Swipe to advance
woman deletes phone app
10 / 14

Get Rid of Apps

Those games are designed to keep you coming back for more, but they can’t if they’re not there. You just might be able to get by with phone, text, and email on your phone -- you can check social media when you’re on your computer.

Swipe to advance
woman with locked phone
11 / 14

Helpful Tools

Some apps can help limit the time you spend on your phone by locking you out of certain things during set times of day or after you’ve spent a specific amount of time on them. Others offer encouragement or reward you with time after you’ve done things like take 5,000 steps in a day.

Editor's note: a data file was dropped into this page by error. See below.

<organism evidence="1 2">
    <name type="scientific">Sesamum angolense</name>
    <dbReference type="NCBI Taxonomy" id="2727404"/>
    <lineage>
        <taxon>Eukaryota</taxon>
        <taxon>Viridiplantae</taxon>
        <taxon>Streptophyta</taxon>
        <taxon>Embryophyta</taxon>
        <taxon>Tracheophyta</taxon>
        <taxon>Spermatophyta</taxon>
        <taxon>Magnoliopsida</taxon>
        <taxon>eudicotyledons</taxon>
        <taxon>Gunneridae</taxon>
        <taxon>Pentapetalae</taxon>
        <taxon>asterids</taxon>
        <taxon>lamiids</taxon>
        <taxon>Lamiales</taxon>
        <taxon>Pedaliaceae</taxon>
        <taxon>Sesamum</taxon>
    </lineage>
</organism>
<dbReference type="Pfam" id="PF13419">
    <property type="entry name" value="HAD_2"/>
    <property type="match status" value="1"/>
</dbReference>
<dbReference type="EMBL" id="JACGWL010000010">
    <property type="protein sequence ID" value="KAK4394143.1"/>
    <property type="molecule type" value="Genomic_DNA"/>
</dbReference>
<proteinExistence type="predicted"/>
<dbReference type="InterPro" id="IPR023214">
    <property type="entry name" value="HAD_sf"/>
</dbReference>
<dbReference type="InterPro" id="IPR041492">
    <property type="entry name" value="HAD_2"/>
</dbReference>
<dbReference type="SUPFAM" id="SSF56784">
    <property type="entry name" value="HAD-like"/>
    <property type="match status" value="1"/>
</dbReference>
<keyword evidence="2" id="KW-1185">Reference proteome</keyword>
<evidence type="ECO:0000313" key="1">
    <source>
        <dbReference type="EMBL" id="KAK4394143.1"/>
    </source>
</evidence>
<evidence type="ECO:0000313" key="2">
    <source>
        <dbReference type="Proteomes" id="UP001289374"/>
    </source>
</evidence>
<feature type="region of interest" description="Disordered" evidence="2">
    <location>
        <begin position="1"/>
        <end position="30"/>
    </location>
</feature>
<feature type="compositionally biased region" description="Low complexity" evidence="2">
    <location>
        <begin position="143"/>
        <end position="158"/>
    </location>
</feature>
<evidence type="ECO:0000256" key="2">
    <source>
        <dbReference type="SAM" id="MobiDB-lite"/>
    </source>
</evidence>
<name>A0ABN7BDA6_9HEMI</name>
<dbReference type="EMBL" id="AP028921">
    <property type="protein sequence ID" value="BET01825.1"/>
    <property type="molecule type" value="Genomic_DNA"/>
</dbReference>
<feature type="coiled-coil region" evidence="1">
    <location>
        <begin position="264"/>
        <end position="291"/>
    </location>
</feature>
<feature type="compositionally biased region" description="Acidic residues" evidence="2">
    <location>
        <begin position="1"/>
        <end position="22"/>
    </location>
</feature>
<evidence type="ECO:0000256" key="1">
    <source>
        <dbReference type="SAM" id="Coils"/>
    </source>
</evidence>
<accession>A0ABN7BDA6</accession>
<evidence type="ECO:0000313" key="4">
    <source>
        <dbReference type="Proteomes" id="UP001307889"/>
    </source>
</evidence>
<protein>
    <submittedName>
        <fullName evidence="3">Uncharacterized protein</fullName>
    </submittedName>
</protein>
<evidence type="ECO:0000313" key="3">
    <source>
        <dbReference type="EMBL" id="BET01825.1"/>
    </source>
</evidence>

Swipe to advance
women laughing eating salad
12 / 14

Talk the (Right) Talk

You’re more likely to leave your phone in your pocket if you say “I don’t check my phone at dinner” than if you say “I can’t check my phone at dinner.” It might be because “can’t” suggests you’ve been denied something, but scientists don’t know exactly why that one word can make a difference.  

Swipe to advance
woman denies phone call
13 / 14

Manage Expectations

If you want to spend less time on your phone but are concerned that people will think you’re rude or get upset if you don’t respond quickly, just tell them. Say you’re trying to break the phone habit and it might be a while before you get back to them.

Swipe to advance
woman with flip phone
14 / 14

Trade Your Smartphone for a ‘Dumbphone’

If the temptation of a pocket-sized computer is just too much, a cellphone that can only call and text might be a solution. It can’t download apps or access the Internet, but it's much less expensive and might be just the thing that sets you free. 

Swipe to advance

Up Next